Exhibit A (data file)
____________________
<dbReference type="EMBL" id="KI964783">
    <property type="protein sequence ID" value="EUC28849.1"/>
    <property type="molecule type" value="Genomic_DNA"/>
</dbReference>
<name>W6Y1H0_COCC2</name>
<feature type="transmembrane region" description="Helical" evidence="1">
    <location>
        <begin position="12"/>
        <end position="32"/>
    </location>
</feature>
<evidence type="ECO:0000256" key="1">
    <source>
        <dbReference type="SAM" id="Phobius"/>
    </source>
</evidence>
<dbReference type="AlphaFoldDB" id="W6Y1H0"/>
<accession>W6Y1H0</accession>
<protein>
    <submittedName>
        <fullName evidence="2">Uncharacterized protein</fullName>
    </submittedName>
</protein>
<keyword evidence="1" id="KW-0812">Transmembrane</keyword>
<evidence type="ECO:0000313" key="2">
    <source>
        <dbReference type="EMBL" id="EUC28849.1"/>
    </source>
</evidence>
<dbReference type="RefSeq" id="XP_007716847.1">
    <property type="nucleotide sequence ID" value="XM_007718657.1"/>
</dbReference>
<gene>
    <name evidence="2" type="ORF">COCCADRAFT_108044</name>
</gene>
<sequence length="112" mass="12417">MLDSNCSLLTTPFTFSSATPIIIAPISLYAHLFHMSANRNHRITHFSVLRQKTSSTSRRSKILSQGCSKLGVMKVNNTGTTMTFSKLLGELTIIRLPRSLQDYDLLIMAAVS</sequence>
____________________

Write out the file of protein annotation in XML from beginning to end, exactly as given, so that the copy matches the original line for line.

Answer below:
<dbReference type="EMBL" id="KI964783">
    <property type="protein sequence ID" value="EUC28849.1"/>
    <property type="molecule type" value="Genomic_DNA"/>
</dbReference>
<name>W6Y1H0_COCC2</name>
<feature type="transmembrane region" description="Helical" evidence="1">
    <location>
        <begin position="12"/>
        <end position="32"/>
    </location>
</feature>
<evidence type="ECO:0000256" key="1">
    <source>
        <dbReference type="SAM" id="Phobius"/>
    </source>
</evidence>
<dbReference type="AlphaFoldDB" id="W6Y1H0"/>
<accession>W6Y1H0</accession>
<protein>
    <submittedName>
        <fullName evidence="2">Uncharacterized protein</fullName>
    </submittedName>
</protein>
<keyword evidence="1" id="KW-0812">Transmembrane</keyword>
<evidence type="ECO:0000313" key="2">
    <source>
        <dbReference type="EMBL" id="EUC28849.1"/>
    </source>
</evidence>
<dbReference type="RefSeq" id="XP_007716847.1">
    <property type="nucleotide sequence ID" value="XM_007718657.1"/>
</dbReference>
<gene>
    <name evidence="2" type="ORF">COCCADRAFT_108044</name>
</gene>
<sequence length="112" mass="12417">MLDSNCSLLTTPFTFSSATPIIIAPISLYAHLFHMSANRNHRITHFSVLRQKTSSTSRRSKILSQGCSKLGVMKVNNTGTTMTFSKLLGELTIIRLPRSLQDYDLLIMAAVS</sequence>